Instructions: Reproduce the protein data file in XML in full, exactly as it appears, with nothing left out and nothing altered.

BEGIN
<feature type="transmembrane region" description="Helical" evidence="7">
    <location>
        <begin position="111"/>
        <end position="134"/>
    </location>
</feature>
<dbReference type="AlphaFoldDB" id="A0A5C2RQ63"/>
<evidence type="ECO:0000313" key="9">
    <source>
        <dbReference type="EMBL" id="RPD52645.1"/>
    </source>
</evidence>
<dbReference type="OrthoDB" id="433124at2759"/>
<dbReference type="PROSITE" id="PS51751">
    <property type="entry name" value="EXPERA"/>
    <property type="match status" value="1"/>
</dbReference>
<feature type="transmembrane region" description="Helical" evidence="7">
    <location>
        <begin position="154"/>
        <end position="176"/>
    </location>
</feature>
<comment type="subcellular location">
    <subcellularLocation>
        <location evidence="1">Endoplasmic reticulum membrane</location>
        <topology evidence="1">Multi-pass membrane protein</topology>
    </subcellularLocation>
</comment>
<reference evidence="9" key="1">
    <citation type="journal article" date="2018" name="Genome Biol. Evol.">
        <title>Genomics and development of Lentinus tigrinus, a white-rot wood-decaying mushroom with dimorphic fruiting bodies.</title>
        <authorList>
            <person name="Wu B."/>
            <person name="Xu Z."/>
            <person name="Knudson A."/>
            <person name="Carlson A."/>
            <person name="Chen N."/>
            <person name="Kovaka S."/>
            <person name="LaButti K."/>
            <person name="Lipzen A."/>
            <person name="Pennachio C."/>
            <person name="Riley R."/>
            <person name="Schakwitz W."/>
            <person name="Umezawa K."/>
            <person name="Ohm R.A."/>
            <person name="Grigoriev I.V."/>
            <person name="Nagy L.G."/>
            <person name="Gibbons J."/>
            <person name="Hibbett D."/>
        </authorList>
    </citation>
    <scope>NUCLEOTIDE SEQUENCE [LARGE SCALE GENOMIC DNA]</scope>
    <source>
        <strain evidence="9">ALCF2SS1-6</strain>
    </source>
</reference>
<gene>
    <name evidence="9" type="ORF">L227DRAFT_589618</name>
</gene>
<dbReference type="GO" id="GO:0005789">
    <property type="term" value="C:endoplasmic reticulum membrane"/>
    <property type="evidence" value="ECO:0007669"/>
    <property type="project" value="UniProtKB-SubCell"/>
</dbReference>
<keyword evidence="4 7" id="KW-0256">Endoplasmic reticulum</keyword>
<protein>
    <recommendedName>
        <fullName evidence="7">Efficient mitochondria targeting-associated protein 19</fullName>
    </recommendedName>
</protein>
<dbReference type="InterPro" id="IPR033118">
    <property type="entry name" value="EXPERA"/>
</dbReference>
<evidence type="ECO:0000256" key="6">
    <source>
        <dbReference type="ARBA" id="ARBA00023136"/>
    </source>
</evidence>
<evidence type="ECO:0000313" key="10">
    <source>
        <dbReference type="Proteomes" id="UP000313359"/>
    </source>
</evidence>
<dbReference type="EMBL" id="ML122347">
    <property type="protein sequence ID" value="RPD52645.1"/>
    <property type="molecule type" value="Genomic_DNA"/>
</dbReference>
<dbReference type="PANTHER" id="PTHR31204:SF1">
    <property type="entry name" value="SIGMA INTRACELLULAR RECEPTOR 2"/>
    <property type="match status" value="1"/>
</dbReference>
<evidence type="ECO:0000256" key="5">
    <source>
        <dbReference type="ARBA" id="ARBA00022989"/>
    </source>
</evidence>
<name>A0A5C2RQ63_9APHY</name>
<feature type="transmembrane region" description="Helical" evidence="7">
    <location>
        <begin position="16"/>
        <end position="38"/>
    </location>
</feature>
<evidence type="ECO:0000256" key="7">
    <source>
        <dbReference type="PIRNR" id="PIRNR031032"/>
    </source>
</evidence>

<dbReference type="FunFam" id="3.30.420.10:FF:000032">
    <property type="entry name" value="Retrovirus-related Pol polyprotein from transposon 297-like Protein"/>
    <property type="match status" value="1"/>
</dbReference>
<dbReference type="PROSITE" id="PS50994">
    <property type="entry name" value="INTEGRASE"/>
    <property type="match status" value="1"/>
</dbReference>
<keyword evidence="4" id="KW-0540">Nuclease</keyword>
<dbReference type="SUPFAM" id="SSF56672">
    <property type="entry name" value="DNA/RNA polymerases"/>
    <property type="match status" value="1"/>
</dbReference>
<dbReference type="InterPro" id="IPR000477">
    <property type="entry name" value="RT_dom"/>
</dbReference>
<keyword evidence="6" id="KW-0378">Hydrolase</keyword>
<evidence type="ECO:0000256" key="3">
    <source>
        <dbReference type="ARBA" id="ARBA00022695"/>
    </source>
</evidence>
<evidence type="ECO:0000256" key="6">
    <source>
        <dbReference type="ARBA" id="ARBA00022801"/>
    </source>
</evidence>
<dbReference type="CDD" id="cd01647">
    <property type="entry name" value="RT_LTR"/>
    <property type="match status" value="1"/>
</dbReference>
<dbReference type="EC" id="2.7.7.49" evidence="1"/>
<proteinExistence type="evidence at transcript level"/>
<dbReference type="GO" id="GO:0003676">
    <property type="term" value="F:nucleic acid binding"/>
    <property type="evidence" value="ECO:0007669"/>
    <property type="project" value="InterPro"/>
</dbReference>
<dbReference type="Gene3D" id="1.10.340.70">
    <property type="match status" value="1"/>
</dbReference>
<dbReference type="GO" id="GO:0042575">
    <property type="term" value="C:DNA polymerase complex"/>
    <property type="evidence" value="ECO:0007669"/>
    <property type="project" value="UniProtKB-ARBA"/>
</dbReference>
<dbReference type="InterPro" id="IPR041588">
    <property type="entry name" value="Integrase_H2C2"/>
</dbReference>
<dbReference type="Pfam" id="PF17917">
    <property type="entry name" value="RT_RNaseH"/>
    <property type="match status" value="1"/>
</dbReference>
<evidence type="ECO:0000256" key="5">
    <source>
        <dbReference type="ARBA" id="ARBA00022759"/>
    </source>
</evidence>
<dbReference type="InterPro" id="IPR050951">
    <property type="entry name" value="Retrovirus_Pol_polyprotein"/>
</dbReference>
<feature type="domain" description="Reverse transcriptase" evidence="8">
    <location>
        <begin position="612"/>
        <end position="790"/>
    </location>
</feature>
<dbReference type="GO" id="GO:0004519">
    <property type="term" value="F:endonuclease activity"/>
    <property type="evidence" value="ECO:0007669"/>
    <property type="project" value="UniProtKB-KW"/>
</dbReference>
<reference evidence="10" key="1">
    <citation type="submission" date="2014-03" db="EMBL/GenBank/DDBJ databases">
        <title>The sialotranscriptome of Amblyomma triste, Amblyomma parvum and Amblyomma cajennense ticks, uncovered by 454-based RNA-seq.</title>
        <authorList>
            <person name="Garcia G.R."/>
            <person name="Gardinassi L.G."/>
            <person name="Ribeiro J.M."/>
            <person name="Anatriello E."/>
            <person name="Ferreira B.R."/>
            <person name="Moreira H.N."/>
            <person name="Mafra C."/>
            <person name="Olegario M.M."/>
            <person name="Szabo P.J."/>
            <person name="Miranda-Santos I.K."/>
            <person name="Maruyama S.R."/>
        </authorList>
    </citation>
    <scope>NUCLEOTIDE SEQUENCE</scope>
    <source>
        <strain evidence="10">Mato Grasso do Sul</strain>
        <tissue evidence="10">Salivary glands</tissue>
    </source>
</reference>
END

<feature type="transmembrane region" description="Helical" evidence="7">
    <location>
        <begin position="111"/>
        <end position="134"/>
    </location>
</feature>
<dbReference type="AlphaFoldDB" id="A0A5C2RQ63"/>
<evidence type="ECO:0000313" key="9">
    <source>
        <dbReference type="EMBL" id="RPD52645.1"/>
    </source>
</evidence>
<dbReference type="OrthoDB" id="433124at2759"/>
<dbReference type="PROSITE" id="PS51751">
    <property type="entry name" value="EXPERA"/>
    <property type="match status" value="1"/>
</dbReference>
<feature type="transmembrane region" description="Helical" evidence="7">
    <location>
        <begin position="154"/>
        <end position="176"/>
    </location>
</feature>
<comment type="subcellular location">
    <subcellularLocation>
        <location evidence="1">Endoplasmic reticulum membrane</location>
        <topology evidence="1">Multi-pass membrane protein</topology>
    </subcellularLocation>
</comment>
<reference evidence="9" key="1">
    <citation type="journal article" date="2018" name="Genome Biol. Evol.">
        <title>Genomics and development of Lentinus tigrinus, a white-rot wood-decaying mushroom with dimorphic fruiting bodies.</title>
        <authorList>
            <person name="Wu B."/>
            <person name="Xu Z."/>
            <person name="Knudson A."/>
            <person name="Carlson A."/>
            <person name="Chen N."/>
            <person name="Kovaka S."/>
            <person name="LaButti K."/>
            <person name="Lipzen A."/>
            <person name="Pennachio C."/>
            <person name="Riley R."/>
            <person name="Schakwitz W."/>
            <person name="Umezawa K."/>
            <person name="Ohm R.A."/>
            <person name="Grigoriev I.V."/>
            <person name="Nagy L.G."/>
            <person name="Gibbons J."/>
            <person name="Hibbett D."/>
        </authorList>
    </citation>
    <scope>NUCLEOTIDE SEQUENCE [LARGE SCALE GENOMIC DNA]</scope>
    <source>
        <strain evidence="9">ALCF2SS1-6</strain>
    </source>
</reference>
<gene>
    <name evidence="9" type="ORF">L227DRAFT_589618</name>
</gene>
<dbReference type="GO" id="GO:0005789">
    <property type="term" value="C:endoplasmic reticulum membrane"/>
    <property type="evidence" value="ECO:0007669"/>
    <property type="project" value="UniProtKB-SubCell"/>
</dbReference>
<keyword evidence="4 7" id="KW-0256">Endoplasmic reticulum</keyword>
<protein>
    <recommendedName>
        <fullName evidence="7">Efficient mitochondria targeting-associated protein 19</fullName>
    </recommendedName>
</protein>
<dbReference type="InterPro" id="IPR033118">
    <property type="entry name" value="EXPERA"/>
</dbReference>
<evidence type="ECO:0000256" key="6">
    <source>
        <dbReference type="ARBA" id="ARBA00023136"/>
    </source>
</evidence>
<evidence type="ECO:0000313" key="10">
    <source>
        <dbReference type="Proteomes" id="UP000313359"/>
    </source>
</evidence>
<dbReference type="EMBL" id="ML122347">
    <property type="protein sequence ID" value="RPD52645.1"/>
    <property type="molecule type" value="Genomic_DNA"/>
</dbReference>
<dbReference type="PANTHER" id="PTHR31204:SF1">
    <property type="entry name" value="SIGMA INTRACELLULAR RECEPTOR 2"/>
    <property type="match status" value="1"/>
</dbReference>
<evidence type="ECO:0000256" key="5">
    <source>
        <dbReference type="ARBA" id="ARBA00022989"/>
    </source>
</evidence>
<name>A0A5C2RQ63_9APHY</name>
<feature type="transmembrane region" description="Helical" evidence="7">
    <location>
        <begin position="16"/>
        <end position="38"/>
    </location>
</feature>
<evidence type="ECO:0000256" key="7">
    <source>
        <dbReference type="PIRNR" id="PIRNR031032"/>
    </source>
</evidence>

<dbReference type="FunFam" id="3.30.420.10:FF:000032">
    <property type="entry name" value="Retrovirus-related Pol polyprotein from transposon 297-like Protein"/>
    <property type="match status" value="1"/>
</dbReference>
<dbReference type="PROSITE" id="PS50994">
    <property type="entry name" value="INTEGRASE"/>
    <property type="match status" value="1"/>
</dbReference>
<keyword evidence="4" id="KW-0540">Nuclease</keyword>
<dbReference type="SUPFAM" id="SSF56672">
    <property type="entry name" value="DNA/RNA polymerases"/>
    <property type="match status" value="1"/>
</dbReference>
<dbReference type="InterPro" id="IPR000477">
    <property type="entry name" value="RT_dom"/>
</dbReference>
<keyword evidence="6" id="KW-0378">Hydrolase</keyword>
<evidence type="ECO:0000256" key="3">
    <source>
        <dbReference type="ARBA" id="ARBA00022695"/>
    </source>
</evidence>
<evidence type="ECO:0000256" key="6">
    <source>
        <dbReference type="ARBA" id="ARBA00022801"/>
    </source>
</evidence>
<dbReference type="CDD" id="cd01647">
    <property type="entry name" value="RT_LTR"/>
    <property type="match status" value="1"/>
</dbReference>
<dbReference type="EC" id="2.7.7.49" evidence="1"/>
<proteinExistence type="evidence at transcript level"/>
<dbReference type="GO" id="GO:0003676">
    <property type="term" value="F:nucleic acid binding"/>
    <property type="evidence" value="ECO:0007669"/>
    <property type="project" value="InterPro"/>
</dbReference>
<dbReference type="Gene3D" id="1.10.340.70">
    <property type="match status" value="1"/>
</dbReference>
<dbReference type="GO" id="GO:0042575">
    <property type="term" value="C:DNA polymerase complex"/>
    <property type="evidence" value="ECO:0007669"/>
    <property type="project" value="UniProtKB-ARBA"/>
</dbReference>
<dbReference type="InterPro" id="IPR041588">
    <property type="entry name" value="Integrase_H2C2"/>
</dbReference>
<dbReference type="Pfam" id="PF17917">
    <property type="entry name" value="RT_RNaseH"/>
    <property type="match status" value="1"/>
</dbReference>
<evidence type="ECO:0000256" key="5">
    <source>
        <dbReference type="ARBA" id="ARBA00022759"/>
    </source>
</evidence>
<dbReference type="InterPro" id="IPR050951">
    <property type="entry name" value="Retrovirus_Pol_polyprotein"/>
</dbReference>
<feature type="domain" description="Reverse transcriptase" evidence="8">
    <location>
        <begin position="612"/>
        <end position="790"/>
    </location>
</feature>
<dbReference type="GO" id="GO:0004519">
    <property type="term" value="F:endonuclease activity"/>
    <property type="evidence" value="ECO:0007669"/>
    <property type="project" value="UniProtKB-KW"/>
</dbReference>
<reference evidence="10" key="1">
    <citation type="submission" date="2014-03" db="EMBL/GenBank/DDBJ databases">
        <title>The sialotranscriptome of Amblyomma triste, Amblyomma parvum and Amblyomma cajennense ticks, uncovered by 454-based RNA-seq.</title>
        <authorList>
            <person name="Garcia G.R."/>
            <person name="Gardinassi L.G."/>
            <person name="Ribeiro J.M."/>
            <person name="Anatriello E."/>
            <person name="Ferreira B.R."/>
            <person name="Moreira H.N."/>
            <person name="Mafra C."/>
            <person name="Olegario M.M."/>
            <person name="Szabo P.J."/>
            <person name="Miranda-Santos I.K."/>
            <person name="Maruyama S.R."/>
        </authorList>
    </citation>
    <scope>NUCLEOTIDE SEQUENCE</scope>
    <source>
        <strain evidence="10">Mato Grasso do Sul</strain>
        <tissue evidence="10">Salivary glands</tissue>
    </source>
</reference>